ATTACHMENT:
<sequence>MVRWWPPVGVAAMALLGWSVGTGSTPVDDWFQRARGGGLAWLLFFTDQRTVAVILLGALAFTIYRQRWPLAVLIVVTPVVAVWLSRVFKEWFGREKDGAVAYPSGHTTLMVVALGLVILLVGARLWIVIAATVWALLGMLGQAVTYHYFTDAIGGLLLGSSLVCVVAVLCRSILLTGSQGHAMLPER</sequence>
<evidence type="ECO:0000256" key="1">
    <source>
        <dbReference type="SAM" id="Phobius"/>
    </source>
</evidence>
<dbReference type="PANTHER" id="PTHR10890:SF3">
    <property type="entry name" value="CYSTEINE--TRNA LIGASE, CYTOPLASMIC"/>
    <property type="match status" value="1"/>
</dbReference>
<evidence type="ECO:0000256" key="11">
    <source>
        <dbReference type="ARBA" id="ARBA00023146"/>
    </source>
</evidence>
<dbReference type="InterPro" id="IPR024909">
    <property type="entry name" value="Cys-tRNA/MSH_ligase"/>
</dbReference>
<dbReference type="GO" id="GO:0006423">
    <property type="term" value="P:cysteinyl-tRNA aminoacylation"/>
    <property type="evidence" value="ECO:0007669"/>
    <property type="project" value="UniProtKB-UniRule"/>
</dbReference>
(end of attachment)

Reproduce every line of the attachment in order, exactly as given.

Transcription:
<sequence>MVRWWPPVGVAAMALLGWSVGTGSTPVDDWFQRARGGGLAWLLFFTDQRTVAVILLGALAFTIYRQRWPLAVLIVVTPVVAVWLSRVFKEWFGREKDGAVAYPSGHTTLMVVALGLVILLVGARLWIVIAATVWALLGMLGQAVTYHYFTDAIGGLLLGSSLVCVVAVLCRSILLTGSQGHAMLPER</sequence>
<evidence type="ECO:0000256" key="1">
    <source>
        <dbReference type="SAM" id="Phobius"/>
    </source>
</evidence>
<dbReference type="PANTHER" id="PTHR10890:SF3">
    <property type="entry name" value="CYSTEINE--TRNA LIGASE, CYTOPLASMIC"/>
    <property type="match status" value="1"/>
</dbReference>
<evidence type="ECO:0000256" key="11">
    <source>
        <dbReference type="ARBA" id="ARBA00023146"/>
    </source>
</evidence>
<dbReference type="InterPro" id="IPR024909">
    <property type="entry name" value="Cys-tRNA/MSH_ligase"/>
</dbReference>
<dbReference type="GO" id="GO:0006423">
    <property type="term" value="P:cysteinyl-tRNA aminoacylation"/>
    <property type="evidence" value="ECO:0007669"/>
    <property type="project" value="UniProtKB-UniRule"/>
</dbReference>